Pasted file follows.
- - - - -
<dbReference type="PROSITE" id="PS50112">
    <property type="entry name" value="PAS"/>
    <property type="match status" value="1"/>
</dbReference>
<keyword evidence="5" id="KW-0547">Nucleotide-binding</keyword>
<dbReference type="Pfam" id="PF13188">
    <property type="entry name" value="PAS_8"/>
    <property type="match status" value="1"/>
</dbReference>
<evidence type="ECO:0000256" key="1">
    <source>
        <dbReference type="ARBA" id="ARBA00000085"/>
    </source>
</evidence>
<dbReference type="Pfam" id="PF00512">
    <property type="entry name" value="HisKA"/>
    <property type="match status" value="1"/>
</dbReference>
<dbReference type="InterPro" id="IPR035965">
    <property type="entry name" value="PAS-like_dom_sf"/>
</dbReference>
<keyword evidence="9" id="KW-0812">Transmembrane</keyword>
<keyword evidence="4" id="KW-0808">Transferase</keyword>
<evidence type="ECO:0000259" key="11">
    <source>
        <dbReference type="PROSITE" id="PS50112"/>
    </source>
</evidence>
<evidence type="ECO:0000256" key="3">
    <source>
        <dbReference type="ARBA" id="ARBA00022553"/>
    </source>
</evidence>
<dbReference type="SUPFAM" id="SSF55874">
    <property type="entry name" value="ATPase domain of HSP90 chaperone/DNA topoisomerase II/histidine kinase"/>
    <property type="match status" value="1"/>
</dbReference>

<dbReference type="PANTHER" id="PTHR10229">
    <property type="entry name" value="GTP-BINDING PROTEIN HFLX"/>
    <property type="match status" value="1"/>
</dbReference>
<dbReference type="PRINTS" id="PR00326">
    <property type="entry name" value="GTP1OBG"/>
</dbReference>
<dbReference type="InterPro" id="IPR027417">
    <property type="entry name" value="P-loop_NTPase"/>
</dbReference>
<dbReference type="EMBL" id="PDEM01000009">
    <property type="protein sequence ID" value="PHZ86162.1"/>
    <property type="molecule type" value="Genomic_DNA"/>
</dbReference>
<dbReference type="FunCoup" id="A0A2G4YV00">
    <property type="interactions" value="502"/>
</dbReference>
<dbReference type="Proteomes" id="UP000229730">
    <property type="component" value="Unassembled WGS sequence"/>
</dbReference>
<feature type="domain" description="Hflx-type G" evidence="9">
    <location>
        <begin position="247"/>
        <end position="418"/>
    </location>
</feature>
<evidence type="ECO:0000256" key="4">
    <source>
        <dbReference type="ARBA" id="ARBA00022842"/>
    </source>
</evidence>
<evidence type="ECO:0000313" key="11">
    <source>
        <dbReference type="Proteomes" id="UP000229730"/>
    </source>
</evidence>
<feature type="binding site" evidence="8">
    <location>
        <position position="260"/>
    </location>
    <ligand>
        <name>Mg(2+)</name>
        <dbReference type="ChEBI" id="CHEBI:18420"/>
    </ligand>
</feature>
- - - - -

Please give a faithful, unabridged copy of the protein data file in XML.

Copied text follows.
<dbReference type="PROSITE" id="PS50112">
    <property type="entry name" value="PAS"/>
    <property type="match status" value="1"/>
</dbReference>
<keyword evidence="5" id="KW-0547">Nucleotide-binding</keyword>
<dbReference type="Pfam" id="PF13188">
    <property type="entry name" value="PAS_8"/>
    <property type="match status" value="1"/>
</dbReference>
<evidence type="ECO:0000256" key="1">
    <source>
        <dbReference type="ARBA" id="ARBA00000085"/>
    </source>
</evidence>
<dbReference type="Pfam" id="PF00512">
    <property type="entry name" value="HisKA"/>
    <property type="match status" value="1"/>
</dbReference>
<dbReference type="InterPro" id="IPR035965">
    <property type="entry name" value="PAS-like_dom_sf"/>
</dbReference>
<keyword evidence="9" id="KW-0812">Transmembrane</keyword>
<keyword evidence="4" id="KW-0808">Transferase</keyword>
<evidence type="ECO:0000259" key="11">
    <source>
        <dbReference type="PROSITE" id="PS50112"/>
    </source>
</evidence>
<evidence type="ECO:0000256" key="3">
    <source>
        <dbReference type="ARBA" id="ARBA00022553"/>
    </source>
</evidence>
<dbReference type="SUPFAM" id="SSF55874">
    <property type="entry name" value="ATPase domain of HSP90 chaperone/DNA topoisomerase II/histidine kinase"/>
    <property type="match status" value="1"/>
</dbReference>

<dbReference type="PANTHER" id="PTHR10229">
    <property type="entry name" value="GTP-BINDING PROTEIN HFLX"/>
    <property type="match status" value="1"/>
</dbReference>
<dbReference type="PRINTS" id="PR00326">
    <property type="entry name" value="GTP1OBG"/>
</dbReference>
<dbReference type="InterPro" id="IPR027417">
    <property type="entry name" value="P-loop_NTPase"/>
</dbReference>
<dbReference type="EMBL" id="PDEM01000009">
    <property type="protein sequence ID" value="PHZ86162.1"/>
    <property type="molecule type" value="Genomic_DNA"/>
</dbReference>
<dbReference type="FunCoup" id="A0A2G4YV00">
    <property type="interactions" value="502"/>
</dbReference>
<dbReference type="Proteomes" id="UP000229730">
    <property type="component" value="Unassembled WGS sequence"/>
</dbReference>
<feature type="domain" description="Hflx-type G" evidence="9">
    <location>
        <begin position="247"/>
        <end position="418"/>
    </location>
</feature>
<evidence type="ECO:0000256" key="4">
    <source>
        <dbReference type="ARBA" id="ARBA00022842"/>
    </source>
</evidence>
<evidence type="ECO:0000313" key="11">
    <source>
        <dbReference type="Proteomes" id="UP000229730"/>
    </source>
</evidence>
<feature type="binding site" evidence="8">
    <location>
        <position position="260"/>
    </location>
    <ligand>
        <name>Mg(2+)</name>
        <dbReference type="ChEBI" id="CHEBI:18420"/>
    </ligand>
</feature>